Yeah—I’m not Supermom. There’s plenty of proof of that just in how much I have to apologize to my children. And in conversations like this:
“Honey, I’m sorry. I got distracted for a moment and totally didn’t hear what you said. Would you tell me again?”
“Sure, Mom. But you’re always distracted.”
Stated as fact, not complaint. And it’s an exaggeration, but we both know my tendencies. I appreciate that most of the time he gives me credit for trying. Besides, when he announces that he’s the king of spacing-out he knows how well I get it.
But that’s not what I want to share with you right now.
I want to share what happens when my kids try to tell me I’m Supermom. Because even though by now it’s a well-established fact that I am not perfect, they can still make me feel like maybe I have a few superpowers.
Friday afternoon we ran errands. Last minute, of course. Oldest needed to buy a corsage for the 7th and 8th grade spring dance (still processing that one.) Middle needed accessories to go with her Genesis “Invisible Touch” tour t-shirt for her school’s Decade Night (still processing that one, too.)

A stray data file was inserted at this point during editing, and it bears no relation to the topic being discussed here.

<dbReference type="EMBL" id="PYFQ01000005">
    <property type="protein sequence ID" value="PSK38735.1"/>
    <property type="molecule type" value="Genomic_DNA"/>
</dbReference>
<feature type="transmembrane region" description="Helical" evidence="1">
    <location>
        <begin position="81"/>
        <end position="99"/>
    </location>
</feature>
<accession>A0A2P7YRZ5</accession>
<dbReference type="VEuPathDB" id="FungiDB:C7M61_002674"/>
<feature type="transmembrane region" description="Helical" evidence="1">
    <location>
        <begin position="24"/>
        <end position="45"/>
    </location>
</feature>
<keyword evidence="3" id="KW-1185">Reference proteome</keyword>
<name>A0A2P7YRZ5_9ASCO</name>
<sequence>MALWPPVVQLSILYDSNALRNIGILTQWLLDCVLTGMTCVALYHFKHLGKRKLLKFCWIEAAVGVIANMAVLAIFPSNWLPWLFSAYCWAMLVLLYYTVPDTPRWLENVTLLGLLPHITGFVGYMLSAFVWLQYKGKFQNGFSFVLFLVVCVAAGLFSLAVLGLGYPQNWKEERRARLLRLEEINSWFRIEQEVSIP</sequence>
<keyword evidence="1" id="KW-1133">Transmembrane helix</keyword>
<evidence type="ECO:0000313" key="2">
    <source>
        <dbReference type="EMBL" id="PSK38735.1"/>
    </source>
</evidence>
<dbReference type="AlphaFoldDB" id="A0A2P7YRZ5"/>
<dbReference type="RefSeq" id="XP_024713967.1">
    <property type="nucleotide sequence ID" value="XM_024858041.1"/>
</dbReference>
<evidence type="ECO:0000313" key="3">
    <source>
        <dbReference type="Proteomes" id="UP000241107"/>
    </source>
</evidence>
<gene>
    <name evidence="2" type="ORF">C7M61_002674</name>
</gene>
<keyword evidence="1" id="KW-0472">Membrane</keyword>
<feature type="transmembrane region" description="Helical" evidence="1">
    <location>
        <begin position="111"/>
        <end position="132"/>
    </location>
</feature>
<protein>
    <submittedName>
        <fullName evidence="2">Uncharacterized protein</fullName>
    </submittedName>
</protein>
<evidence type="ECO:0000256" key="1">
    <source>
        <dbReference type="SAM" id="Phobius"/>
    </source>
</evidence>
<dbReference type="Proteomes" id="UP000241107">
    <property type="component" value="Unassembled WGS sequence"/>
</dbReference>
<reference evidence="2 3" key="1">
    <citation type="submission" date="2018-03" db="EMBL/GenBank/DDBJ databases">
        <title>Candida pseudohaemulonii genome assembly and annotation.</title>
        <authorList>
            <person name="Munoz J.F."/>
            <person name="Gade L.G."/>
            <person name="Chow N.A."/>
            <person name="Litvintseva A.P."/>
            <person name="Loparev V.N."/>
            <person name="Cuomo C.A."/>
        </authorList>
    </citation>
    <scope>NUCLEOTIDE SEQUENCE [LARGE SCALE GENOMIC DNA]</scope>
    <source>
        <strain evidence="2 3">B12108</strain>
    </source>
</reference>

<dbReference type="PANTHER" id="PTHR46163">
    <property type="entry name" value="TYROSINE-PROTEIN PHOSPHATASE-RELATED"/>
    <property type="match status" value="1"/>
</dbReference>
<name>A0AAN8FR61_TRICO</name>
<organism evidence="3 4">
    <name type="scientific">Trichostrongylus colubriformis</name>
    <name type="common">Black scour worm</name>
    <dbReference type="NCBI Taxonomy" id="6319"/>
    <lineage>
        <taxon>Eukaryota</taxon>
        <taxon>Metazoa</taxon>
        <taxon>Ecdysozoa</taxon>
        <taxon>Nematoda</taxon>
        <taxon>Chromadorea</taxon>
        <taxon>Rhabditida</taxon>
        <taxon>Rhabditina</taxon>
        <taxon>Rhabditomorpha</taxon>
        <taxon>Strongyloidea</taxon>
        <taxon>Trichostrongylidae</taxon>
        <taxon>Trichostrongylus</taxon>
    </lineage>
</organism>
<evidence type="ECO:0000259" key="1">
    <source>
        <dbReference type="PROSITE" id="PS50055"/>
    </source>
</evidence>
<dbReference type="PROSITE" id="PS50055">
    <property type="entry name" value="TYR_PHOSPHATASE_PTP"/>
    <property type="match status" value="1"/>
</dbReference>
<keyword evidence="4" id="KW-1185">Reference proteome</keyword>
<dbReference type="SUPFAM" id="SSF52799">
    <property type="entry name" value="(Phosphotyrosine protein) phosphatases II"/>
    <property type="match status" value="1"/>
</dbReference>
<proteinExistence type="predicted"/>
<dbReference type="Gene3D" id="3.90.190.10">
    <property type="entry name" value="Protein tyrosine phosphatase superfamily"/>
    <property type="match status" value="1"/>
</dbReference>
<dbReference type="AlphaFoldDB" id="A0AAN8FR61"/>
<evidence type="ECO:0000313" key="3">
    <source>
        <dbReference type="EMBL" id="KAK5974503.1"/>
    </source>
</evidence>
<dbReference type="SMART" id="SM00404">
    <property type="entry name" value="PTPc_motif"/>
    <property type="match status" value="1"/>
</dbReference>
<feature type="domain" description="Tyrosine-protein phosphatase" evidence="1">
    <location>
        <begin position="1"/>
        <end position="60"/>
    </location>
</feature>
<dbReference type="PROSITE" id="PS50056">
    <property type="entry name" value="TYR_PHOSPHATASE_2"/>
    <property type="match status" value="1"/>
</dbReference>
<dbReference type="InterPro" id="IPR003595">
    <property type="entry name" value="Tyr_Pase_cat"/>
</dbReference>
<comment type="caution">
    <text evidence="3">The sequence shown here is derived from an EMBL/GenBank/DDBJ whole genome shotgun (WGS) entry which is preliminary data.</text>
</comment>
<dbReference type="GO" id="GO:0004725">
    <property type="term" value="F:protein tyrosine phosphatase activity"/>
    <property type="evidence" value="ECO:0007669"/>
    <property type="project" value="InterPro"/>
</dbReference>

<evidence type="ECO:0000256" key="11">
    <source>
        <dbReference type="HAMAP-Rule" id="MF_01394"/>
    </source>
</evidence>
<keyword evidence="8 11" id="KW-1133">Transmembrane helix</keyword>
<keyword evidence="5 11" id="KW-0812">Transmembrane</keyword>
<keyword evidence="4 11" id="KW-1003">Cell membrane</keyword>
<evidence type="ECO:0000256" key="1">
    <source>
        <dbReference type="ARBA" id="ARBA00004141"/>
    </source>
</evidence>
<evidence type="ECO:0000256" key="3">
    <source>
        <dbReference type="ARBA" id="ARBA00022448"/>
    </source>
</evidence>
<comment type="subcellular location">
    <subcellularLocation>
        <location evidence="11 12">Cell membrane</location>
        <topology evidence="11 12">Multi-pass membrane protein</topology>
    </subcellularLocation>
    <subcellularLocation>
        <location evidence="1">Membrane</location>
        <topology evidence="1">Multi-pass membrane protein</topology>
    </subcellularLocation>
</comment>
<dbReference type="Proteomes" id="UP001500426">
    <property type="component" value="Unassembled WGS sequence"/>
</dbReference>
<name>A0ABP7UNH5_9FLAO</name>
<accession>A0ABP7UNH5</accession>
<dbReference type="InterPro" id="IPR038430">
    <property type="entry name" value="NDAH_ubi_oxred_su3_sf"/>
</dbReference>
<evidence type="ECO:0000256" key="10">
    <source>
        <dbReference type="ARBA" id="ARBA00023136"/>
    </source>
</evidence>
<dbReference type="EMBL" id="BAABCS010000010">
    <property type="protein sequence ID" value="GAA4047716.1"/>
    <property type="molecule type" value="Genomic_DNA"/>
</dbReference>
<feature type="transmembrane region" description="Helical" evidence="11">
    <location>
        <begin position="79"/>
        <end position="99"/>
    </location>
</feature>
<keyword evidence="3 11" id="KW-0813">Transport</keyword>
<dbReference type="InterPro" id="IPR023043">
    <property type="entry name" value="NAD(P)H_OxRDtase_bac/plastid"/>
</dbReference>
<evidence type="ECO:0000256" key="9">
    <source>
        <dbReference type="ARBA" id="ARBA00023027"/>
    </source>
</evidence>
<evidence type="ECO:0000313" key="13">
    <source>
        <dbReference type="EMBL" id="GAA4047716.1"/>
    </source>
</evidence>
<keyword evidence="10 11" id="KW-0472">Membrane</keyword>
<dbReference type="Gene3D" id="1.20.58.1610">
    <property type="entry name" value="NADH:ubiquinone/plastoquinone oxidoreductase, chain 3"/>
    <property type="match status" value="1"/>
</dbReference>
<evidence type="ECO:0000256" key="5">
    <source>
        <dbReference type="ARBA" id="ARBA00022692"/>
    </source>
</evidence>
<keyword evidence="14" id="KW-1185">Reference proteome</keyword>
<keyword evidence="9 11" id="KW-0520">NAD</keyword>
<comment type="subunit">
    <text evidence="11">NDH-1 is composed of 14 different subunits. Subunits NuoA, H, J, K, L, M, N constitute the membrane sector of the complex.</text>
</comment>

Middle was excited-to-overflowing by her $5 white fake-Keds and clusters of black and glow-in-the-dark rubber bracelets:
“You’re the best mom in the world!”
Oh, big smile.
“Before I was born I went to the Mother Store and chose you, because you were the very best.”
Quick glance to see if I was eating it up. I was.
“You were the very last one there, and I bought you.”
“Honey, if I was the last one there that might be because nobody else wanted me.”
Oldest jumped in. “You were too expensive.”
“Yeah. I paid a hundred dollars for you!”
I love when my kids get all encouraging.
I love even more that when we have a conversation like this, even as it descends into absurdity/reality, I know without a doubt what they are really telling me.
And in that moment? Watch me fly.